Parliament

Gordon Campbell | Parliament TV | Parliament Today | Video | Questions Of the Day | Search

 

Greens ask: Who'll inspect the inspectors?


Greens ask: Who'll inspect the inspectors?

Green MP Ian Ewen-Street is questioning the proposed use of up to 15,000 "accredited" people to inspect containers coming into the country by sea.

"It's great that MAF has finally agreed that our biosecurity is important enough to warrant inspection of every container arriving at our ports," said Mr Ewen-Street, the Green Biosecurity spokesperson and a long-time campaigner for 100 per cent container inspection.

"The spray-sick people of West Auckland and the spray-threatened people of Hamilton might well ask why it has taken so long for full inspection to be brought in.

"I have been arguing for years that total inspection, rather than the 24 per cent inspection regime now in place, would dramatically reduce the number of pest incursions such as Painted Apple Moth, Guava Moth, Asian Gypsy Moth, Southern Saltmarsh Mosquito etc that cost us so much to eradicate and have such negative consequence for human health.

"What concerns me is that MAF appears to be going for the cheap option by planning to turn the owners, managers and staff of the devanning centres, the distribution warehouses, into the agents charged with inspecting containers.

"Given the delays and costs involved in instances where incursions are found, there is a clear conflict of interest in anyone with a commercial interest in importing being involved in inspection. The inspectors must be totally independent.

"MAF must now address the serious problem of used cars, used tyres and used agricultural machinery by conducting 100 per cent off-shore decontamination."

© Scoop Media

 
 
 
Parliament Headlines | Politics Headlines | Regional Headlines

Charlotte Graham: Empowering Communities To Act In A Disaster

The year of record-breaking natural disasters means that in the US, as in New Zealand, there’s a conversation happening about how best to run the emergency management sector and what philosophies best engage and protect communities in the event of a crisis.

How much of the responsibility for a community’s safety in a natural disaster is the Government’s, and how much can be left up to the community themselves? And how do we ensure none of our most vulnerable residents are left behind? More>>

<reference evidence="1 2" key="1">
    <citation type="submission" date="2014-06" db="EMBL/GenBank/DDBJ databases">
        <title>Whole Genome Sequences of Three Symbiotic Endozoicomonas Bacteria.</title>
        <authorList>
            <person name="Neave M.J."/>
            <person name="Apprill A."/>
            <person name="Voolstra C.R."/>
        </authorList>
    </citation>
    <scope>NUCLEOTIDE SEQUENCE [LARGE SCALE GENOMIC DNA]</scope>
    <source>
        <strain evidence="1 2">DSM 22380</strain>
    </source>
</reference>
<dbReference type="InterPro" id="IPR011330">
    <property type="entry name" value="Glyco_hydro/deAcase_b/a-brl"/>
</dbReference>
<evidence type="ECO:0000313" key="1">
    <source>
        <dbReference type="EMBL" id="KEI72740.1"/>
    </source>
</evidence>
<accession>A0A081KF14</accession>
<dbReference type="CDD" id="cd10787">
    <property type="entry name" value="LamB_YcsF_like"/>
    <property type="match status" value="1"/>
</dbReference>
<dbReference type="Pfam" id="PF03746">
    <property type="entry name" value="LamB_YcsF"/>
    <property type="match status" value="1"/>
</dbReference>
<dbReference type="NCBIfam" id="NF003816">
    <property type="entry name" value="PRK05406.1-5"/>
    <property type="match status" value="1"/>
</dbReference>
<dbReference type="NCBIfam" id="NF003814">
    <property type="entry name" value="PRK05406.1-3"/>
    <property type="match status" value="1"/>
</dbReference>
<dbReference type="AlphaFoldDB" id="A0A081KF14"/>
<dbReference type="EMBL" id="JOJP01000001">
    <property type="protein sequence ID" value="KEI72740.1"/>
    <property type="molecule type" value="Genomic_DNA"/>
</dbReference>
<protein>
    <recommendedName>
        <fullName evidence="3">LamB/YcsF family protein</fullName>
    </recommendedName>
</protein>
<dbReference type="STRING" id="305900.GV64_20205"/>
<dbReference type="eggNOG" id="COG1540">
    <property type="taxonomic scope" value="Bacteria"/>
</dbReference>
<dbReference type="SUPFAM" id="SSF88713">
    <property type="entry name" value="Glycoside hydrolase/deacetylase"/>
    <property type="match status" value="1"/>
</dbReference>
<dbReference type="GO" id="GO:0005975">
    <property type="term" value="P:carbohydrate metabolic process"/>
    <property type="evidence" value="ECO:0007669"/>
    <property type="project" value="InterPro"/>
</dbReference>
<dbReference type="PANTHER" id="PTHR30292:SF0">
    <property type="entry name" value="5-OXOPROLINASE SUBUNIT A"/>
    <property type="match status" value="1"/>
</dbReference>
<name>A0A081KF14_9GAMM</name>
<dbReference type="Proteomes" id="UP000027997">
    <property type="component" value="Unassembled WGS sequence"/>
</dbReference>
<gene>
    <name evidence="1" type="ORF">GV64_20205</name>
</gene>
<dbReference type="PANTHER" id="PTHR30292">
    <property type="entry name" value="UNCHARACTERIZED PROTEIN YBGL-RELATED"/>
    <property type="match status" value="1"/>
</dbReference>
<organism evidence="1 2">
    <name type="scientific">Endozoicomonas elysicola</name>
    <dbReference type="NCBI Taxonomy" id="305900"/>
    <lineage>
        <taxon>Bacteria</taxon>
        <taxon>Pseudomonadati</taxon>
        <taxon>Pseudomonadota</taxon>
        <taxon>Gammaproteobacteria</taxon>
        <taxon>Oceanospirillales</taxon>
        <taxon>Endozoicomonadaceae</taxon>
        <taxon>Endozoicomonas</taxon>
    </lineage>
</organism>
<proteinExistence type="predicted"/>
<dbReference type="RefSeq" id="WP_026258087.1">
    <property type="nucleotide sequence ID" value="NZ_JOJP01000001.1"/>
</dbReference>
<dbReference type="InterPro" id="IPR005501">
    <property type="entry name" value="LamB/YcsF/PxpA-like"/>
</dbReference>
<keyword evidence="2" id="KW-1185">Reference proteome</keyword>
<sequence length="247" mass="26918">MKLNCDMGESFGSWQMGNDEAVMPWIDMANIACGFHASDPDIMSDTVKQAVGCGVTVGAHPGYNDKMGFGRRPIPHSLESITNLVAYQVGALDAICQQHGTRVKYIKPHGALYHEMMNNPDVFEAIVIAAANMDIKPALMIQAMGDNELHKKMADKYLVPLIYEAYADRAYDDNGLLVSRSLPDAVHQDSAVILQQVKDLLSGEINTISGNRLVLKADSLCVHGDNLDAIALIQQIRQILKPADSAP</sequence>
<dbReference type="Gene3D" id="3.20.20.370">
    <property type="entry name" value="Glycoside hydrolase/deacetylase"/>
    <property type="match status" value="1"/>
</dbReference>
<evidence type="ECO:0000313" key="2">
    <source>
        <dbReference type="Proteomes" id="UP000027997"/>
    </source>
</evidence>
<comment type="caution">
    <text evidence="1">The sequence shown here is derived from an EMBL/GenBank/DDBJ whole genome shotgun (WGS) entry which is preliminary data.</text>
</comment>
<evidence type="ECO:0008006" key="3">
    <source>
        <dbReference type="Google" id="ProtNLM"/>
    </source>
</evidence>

CPAG Report: The Further Fraying Of The Welfare Safety Net

New Zealand’s welfare system has undergone a major transformation during the past three decades. This process has seriously thwarted the original intent of the system, which was to provide a decent standard of living for all New Zealanders in times of need... More>>

ALSO:

Signage, Rumble Strips, Barriers: Boost For State Highway Road Safety

Boost for road safety this summer Associate Transport Minister Julie Anne Genter today announced a short term boost in road safety funding this summer and signalled a renewed focus from the Government on introducing safer speed limits. More>>

ALSO:

Risks & Adaptation: Cheaper To Cut Emissions Than Deal With Climate Change

The cost of climate change to New Zealand is still unknown, but a group of experts tasked with plugging the country's information gaps says it will likely be significant and it would be cheaper to cut greenhouse emissions than simply adapting to those changes. More>>

ALSO:

BPS HYEFU WYSIWYG: Labour's Budget Plans, Families Package

“Today we are announcing the full details of the Government’s Families Package. This is paid for by rejecting National’s tax cuts and instead targeting spending at those who need it most. It will lift 88,000 children out of poverty by 2021." More>>

ALSO:

 
 
 
 
 

LATEST HEADLINES

  • PARLIAMENT
  • POLITICS
  • REGIONAL
 
 

Featured InfoPages